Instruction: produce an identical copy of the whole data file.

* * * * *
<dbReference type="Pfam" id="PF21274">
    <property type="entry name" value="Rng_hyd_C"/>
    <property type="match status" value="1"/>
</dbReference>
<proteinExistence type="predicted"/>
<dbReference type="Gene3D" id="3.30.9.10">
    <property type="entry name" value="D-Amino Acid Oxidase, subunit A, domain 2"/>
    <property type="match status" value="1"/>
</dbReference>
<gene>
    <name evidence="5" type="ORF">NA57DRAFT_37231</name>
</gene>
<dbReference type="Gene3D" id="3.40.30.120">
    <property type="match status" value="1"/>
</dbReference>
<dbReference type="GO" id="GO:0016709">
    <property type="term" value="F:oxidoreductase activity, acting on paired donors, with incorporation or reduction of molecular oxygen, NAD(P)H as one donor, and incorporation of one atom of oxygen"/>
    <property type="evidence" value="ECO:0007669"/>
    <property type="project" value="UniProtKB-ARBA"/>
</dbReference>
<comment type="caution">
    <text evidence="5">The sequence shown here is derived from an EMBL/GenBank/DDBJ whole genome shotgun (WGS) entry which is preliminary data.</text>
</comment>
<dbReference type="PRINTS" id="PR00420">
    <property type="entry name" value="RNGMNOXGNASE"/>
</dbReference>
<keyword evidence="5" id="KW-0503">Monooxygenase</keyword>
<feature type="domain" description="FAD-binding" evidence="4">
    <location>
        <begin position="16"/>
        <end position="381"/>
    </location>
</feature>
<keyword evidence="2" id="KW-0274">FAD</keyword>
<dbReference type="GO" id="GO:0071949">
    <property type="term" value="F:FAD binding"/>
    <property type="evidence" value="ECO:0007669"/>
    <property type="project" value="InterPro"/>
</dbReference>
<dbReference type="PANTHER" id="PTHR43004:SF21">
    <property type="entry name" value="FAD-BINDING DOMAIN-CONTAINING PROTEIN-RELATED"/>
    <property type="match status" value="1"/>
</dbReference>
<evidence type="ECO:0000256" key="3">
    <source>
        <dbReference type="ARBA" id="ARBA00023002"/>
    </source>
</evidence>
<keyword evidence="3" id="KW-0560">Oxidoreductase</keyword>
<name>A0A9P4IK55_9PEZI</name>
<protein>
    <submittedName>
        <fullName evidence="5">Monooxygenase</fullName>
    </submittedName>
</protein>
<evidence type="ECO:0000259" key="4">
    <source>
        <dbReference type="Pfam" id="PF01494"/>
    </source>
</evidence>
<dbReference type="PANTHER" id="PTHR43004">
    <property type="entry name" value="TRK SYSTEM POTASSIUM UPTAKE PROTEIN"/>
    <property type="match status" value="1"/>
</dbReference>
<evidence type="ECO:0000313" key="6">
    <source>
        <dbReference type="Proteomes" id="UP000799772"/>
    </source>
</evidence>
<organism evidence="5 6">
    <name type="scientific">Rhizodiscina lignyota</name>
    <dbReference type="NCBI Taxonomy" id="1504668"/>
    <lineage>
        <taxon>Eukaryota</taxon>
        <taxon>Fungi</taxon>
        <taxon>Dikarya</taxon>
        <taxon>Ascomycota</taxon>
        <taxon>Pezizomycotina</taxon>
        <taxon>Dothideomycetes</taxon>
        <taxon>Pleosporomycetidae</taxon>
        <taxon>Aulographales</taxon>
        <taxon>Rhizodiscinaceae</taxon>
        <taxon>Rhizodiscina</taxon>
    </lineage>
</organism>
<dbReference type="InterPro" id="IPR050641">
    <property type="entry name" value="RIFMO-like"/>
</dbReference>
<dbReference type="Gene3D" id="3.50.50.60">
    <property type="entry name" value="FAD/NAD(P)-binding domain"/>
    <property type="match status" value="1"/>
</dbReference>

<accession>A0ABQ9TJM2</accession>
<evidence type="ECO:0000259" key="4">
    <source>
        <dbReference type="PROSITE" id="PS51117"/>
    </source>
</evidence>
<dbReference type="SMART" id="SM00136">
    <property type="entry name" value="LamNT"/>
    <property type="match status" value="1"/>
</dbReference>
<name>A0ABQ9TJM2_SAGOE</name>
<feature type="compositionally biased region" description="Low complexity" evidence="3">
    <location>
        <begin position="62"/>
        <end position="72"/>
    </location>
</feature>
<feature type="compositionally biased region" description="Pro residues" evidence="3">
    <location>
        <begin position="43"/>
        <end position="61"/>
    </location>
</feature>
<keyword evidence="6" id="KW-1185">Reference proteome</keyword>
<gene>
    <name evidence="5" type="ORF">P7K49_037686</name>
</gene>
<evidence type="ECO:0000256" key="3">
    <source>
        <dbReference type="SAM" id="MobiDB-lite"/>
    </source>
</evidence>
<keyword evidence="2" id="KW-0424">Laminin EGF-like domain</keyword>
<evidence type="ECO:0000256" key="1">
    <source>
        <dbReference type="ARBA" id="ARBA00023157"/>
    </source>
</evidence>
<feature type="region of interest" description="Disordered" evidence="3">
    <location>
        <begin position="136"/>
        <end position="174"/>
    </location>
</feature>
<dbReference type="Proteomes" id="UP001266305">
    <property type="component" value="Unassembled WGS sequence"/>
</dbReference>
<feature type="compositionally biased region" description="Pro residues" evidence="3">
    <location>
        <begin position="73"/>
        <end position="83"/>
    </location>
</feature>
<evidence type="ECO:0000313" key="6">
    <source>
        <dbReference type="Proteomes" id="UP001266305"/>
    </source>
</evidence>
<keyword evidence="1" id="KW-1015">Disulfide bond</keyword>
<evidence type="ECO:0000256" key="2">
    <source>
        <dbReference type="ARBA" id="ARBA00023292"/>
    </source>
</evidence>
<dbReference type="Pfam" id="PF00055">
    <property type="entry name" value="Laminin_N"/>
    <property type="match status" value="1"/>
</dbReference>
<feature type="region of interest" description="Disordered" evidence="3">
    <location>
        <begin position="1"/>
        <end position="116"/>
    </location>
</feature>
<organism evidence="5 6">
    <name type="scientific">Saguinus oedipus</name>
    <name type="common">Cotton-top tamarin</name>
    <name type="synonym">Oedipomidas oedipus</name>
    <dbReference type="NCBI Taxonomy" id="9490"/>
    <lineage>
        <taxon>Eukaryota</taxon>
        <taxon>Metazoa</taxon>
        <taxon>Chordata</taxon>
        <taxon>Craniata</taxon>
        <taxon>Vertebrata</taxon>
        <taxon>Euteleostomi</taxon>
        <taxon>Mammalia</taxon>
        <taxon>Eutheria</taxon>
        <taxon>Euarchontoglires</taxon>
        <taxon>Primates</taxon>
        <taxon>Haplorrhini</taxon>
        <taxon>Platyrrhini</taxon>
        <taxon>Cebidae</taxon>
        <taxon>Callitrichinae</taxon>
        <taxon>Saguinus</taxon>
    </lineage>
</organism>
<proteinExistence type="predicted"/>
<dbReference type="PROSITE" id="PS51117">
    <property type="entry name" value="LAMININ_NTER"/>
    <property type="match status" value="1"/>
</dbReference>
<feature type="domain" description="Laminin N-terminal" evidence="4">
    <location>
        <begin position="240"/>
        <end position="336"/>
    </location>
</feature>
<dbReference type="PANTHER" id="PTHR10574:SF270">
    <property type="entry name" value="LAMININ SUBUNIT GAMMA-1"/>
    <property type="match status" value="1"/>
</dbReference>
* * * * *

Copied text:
<dbReference type="Pfam" id="PF21274">
    <property type="entry name" value="Rng_hyd_C"/>
    <property type="match status" value="1"/>
</dbReference>
<proteinExistence type="predicted"/>
<dbReference type="Gene3D" id="3.30.9.10">
    <property type="entry name" value="D-Amino Acid Oxidase, subunit A, domain 2"/>
    <property type="match status" value="1"/>
</dbReference>
<gene>
    <name evidence="5" type="ORF">NA57DRAFT_37231</name>
</gene>
<dbReference type="Gene3D" id="3.40.30.120">
    <property type="match status" value="1"/>
</dbReference>
<dbReference type="GO" id="GO:0016709">
    <property type="term" value="F:oxidoreductase activity, acting on paired donors, with incorporation or reduction of molecular oxygen, NAD(P)H as one donor, and incorporation of one atom of oxygen"/>
    <property type="evidence" value="ECO:0007669"/>
    <property type="project" value="UniProtKB-ARBA"/>
</dbReference>
<comment type="caution">
    <text evidence="5">The sequence shown here is derived from an EMBL/GenBank/DDBJ whole genome shotgun (WGS) entry which is preliminary data.</text>
</comment>
<dbReference type="PRINTS" id="PR00420">
    <property type="entry name" value="RNGMNOXGNASE"/>
</dbReference>
<keyword evidence="5" id="KW-0503">Monooxygenase</keyword>
<feature type="domain" description="FAD-binding" evidence="4">
    <location>
        <begin position="16"/>
        <end position="381"/>
    </location>
</feature>
<keyword evidence="2" id="KW-0274">FAD</keyword>
<dbReference type="GO" id="GO:0071949">
    <property type="term" value="F:FAD binding"/>
    <property type="evidence" value="ECO:0007669"/>
    <property type="project" value="InterPro"/>
</dbReference>
<dbReference type="PANTHER" id="PTHR43004:SF21">
    <property type="entry name" value="FAD-BINDING DOMAIN-CONTAINING PROTEIN-RELATED"/>
    <property type="match status" value="1"/>
</dbReference>
<evidence type="ECO:0000256" key="3">
    <source>
        <dbReference type="ARBA" id="ARBA00023002"/>
    </source>
</evidence>
<keyword evidence="3" id="KW-0560">Oxidoreductase</keyword>
<name>A0A9P4IK55_9PEZI</name>
<protein>
    <submittedName>
        <fullName evidence="5">Monooxygenase</fullName>
    </submittedName>
</protein>
<evidence type="ECO:0000259" key="4">
    <source>
        <dbReference type="Pfam" id="PF01494"/>
    </source>
</evidence>
<dbReference type="PANTHER" id="PTHR43004">
    <property type="entry name" value="TRK SYSTEM POTASSIUM UPTAKE PROTEIN"/>
    <property type="match status" value="1"/>
</dbReference>
<evidence type="ECO:0000313" key="6">
    <source>
        <dbReference type="Proteomes" id="UP000799772"/>
    </source>
</evidence>
<organism evidence="5 6">
    <name type="scientific">Rhizodiscina lignyota</name>
    <dbReference type="NCBI Taxonomy" id="1504668"/>
    <lineage>
        <taxon>Eukaryota</taxon>
        <taxon>Fungi</taxon>
        <taxon>Dikarya</taxon>
        <taxon>Ascomycota</taxon>
        <taxon>Pezizomycotina</taxon>
        <taxon>Dothideomycetes</taxon>
        <taxon>Pleosporomycetidae</taxon>
        <taxon>Aulographales</taxon>
        <taxon>Rhizodiscinaceae</taxon>
        <taxon>Rhizodiscina</taxon>
    </lineage>
</organism>
<dbReference type="InterPro" id="IPR050641">
    <property type="entry name" value="RIFMO-like"/>
</dbReference>
<dbReference type="Gene3D" id="3.50.50.60">
    <property type="entry name" value="FAD/NAD(P)-binding domain"/>
    <property type="match status" value="1"/>
</dbReference>

<accession>A0ABQ9TJM2</accession>
<evidence type="ECO:0000259" key="4">
    <source>
        <dbReference type="PROSITE" id="PS51117"/>
    </source>
</evidence>
<dbReference type="SMART" id="SM00136">
    <property type="entry name" value="LamNT"/>
    <property type="match status" value="1"/>
</dbReference>
<name>A0ABQ9TJM2_SAGOE</name>
<feature type="compositionally biased region" description="Low complexity" evidence="3">
    <location>
        <begin position="62"/>
        <end position="72"/>
    </location>
</feature>
<feature type="compositionally biased region" description="Pro residues" evidence="3">
    <location>
        <begin position="43"/>
        <end position="61"/>
    </location>
</feature>
<keyword evidence="6" id="KW-1185">Reference proteome</keyword>
<gene>
    <name evidence="5" type="ORF">P7K49_037686</name>
</gene>
<evidence type="ECO:0000256" key="3">
    <source>
        <dbReference type="SAM" id="MobiDB-lite"/>
    </source>
</evidence>
<keyword evidence="2" id="KW-0424">Laminin EGF-like domain</keyword>
<evidence type="ECO:0000256" key="1">
    <source>
        <dbReference type="ARBA" id="ARBA00023157"/>
    </source>
</evidence>
<feature type="region of interest" description="Disordered" evidence="3">
    <location>
        <begin position="136"/>
        <end position="174"/>
    </location>
</feature>
<dbReference type="Proteomes" id="UP001266305">
    <property type="component" value="Unassembled WGS sequence"/>
</dbReference>
<feature type="compositionally biased region" description="Pro residues" evidence="3">
    <location>
        <begin position="73"/>
        <end position="83"/>
    </location>
</feature>
<evidence type="ECO:0000313" key="6">
    <source>
        <dbReference type="Proteomes" id="UP001266305"/>
    </source>
</evidence>
<keyword evidence="1" id="KW-1015">Disulfide bond</keyword>
<evidence type="ECO:0000256" key="2">
    <source>
        <dbReference type="ARBA" id="ARBA00023292"/>
    </source>
</evidence>
<dbReference type="Pfam" id="PF00055">
    <property type="entry name" value="Laminin_N"/>
    <property type="match status" value="1"/>
</dbReference>
<feature type="region of interest" description="Disordered" evidence="3">
    <location>
        <begin position="1"/>
        <end position="116"/>
    </location>
</feature>
<organism evidence="5 6">
    <name type="scientific">Saguinus oedipus</name>
    <name type="common">Cotton-top tamarin</name>
    <name type="synonym">Oedipomidas oedipus</name>
    <dbReference type="NCBI Taxonomy" id="9490"/>
    <lineage>
        <taxon>Eukaryota</taxon>
        <taxon>Metazoa</taxon>
        <taxon>Chordata</taxon>
        <taxon>Craniata</taxon>
        <taxon>Vertebrata</taxon>
        <taxon>Euteleostomi</taxon>
        <taxon>Mammalia</taxon>
        <taxon>Eutheria</taxon>
        <taxon>Euarchontoglires</taxon>
        <taxon>Primates</taxon>
        <taxon>Haplorrhini</taxon>
        <taxon>Platyrrhini</taxon>
        <taxon>Cebidae</taxon>
        <taxon>Callitrichinae</taxon>
        <taxon>Saguinus</taxon>
    </lineage>
</organism>
<proteinExistence type="predicted"/>
<dbReference type="PROSITE" id="PS51117">
    <property type="entry name" value="LAMININ_NTER"/>
    <property type="match status" value="1"/>
</dbReference>
<feature type="domain" description="Laminin N-terminal" evidence="4">
    <location>
        <begin position="240"/>
        <end position="336"/>
    </location>
</feature>
<dbReference type="PANTHER" id="PTHR10574:SF270">
    <property type="entry name" value="LAMININ SUBUNIT GAMMA-1"/>
    <property type="match status" value="1"/>
</dbReference>